The terms indigenous Māori and Pakeha (a white New Zealander descendant from Colonial settlers) are distinct to Aotearoa New Zealand. They identify two groups of people that are inextricably linked-stuck with each other for better, for worse. For the most part conflicting but self-preserving social and political ideologies have driven Māori Pakeha relations to many extremes. Add Colonial Government assimilation policies and New Zealand's peculiar style of biculturalism to the association and the country's social and political fabric starts to question everyone's identity and world-view. Some New Zealand made films that speak to this burden in differing ways are the part-documentary, part-constructed and part-authenticating productions such as The Piano 1993 (Director Jane Campion), In Spring One Plants Alone 1081 (Director Vincent Ward), Heavenly Creatures 1994 (Director Peter Jackson) and Once Were Warriors 1994 (Director Lee Tamahori).

Moengaroa (eternal sleep) comprises a dramatically lit bed, pillow and sheet made from moulded plastic designed to look like soap. Graham's rendition of the sheet is a large light box which sheds light on the over-writing of indigenous place names that were replaced with Europeanised Pakeha ones, which Brett has accurately recorded, and studied obsessively. Similarly, the oversized king-bed lays bare the clear split of a bi-racial heritage, which represents New Zealand's particular style of biculturalism. The moulded pillow – a less than smooth headrest – completes the installation. But, is Graham presenting a site which Māori and Pakeha would like to crawl-out-from-under?

The entry points to Moengaroa are laden with emotional layers, some that can't be seen, such as the everyday realities and pressure to be bicultural. Graham's focus is a combination of integrations and adaptations that require huge emotional investment by him. By staring "biculturalism" in the face he is clearly someone who has an unflagging quest to investigate race as a powerful agency. He has carried his investigations even further by shifting from his comfort zone and use of traditional materials such as wood and stone to the newer material of plastic. Then again, Graham's use of plastic materials can be read as a pledge to set his practice in motion in other ways.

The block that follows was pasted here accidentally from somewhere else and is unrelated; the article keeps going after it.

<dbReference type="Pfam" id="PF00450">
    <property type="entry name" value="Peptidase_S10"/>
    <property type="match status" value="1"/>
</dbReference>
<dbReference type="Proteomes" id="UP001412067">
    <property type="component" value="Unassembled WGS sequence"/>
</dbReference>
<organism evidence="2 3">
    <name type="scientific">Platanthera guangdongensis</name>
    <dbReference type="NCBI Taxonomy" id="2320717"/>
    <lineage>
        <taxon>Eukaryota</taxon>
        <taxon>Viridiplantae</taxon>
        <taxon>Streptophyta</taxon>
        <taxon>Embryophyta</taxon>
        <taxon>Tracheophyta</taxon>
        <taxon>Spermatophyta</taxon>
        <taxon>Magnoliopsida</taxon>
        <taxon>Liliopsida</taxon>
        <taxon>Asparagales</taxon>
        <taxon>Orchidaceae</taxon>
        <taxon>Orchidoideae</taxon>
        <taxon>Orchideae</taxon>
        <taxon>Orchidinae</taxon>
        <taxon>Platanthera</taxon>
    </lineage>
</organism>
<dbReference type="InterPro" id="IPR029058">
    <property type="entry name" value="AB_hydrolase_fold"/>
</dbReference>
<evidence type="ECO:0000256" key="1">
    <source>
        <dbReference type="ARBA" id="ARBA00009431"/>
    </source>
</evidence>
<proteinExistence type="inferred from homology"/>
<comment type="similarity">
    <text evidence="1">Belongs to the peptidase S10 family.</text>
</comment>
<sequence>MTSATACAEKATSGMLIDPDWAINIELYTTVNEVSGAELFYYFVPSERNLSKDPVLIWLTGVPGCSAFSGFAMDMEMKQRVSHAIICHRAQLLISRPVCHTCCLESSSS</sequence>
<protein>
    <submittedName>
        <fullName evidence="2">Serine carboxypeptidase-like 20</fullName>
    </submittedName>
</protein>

Moengaroa is both cynical and hopeful and, to some extent ambivalent. The project deliberately revives old territories that are an accumulation of both put-downs and accolades to do with Māori identity and New Zealand nationalism. Less encouragingly, the title has uncertainty about it, for to speak of Moengaroa is to stand before a tupapaku (deceased person) and pay tribute to and recount the life of the loved-one, farewelling them onto the next world.

While the politics of questioning is not exclusive "questioning" is more easily rejected and misunderstood, rather than comprehended. Making meaning of race, identity politics and Colonial history is daunting. For all New Zealand's social, cultural and political stumbling, Moengaroa provides a meeting point that is challenging, exposing and directional. Which can lead to a place that considers the future in-depth and opens up thinking. As you make your bed, so you must lie on it – everyone must bear the consequences of his own acts.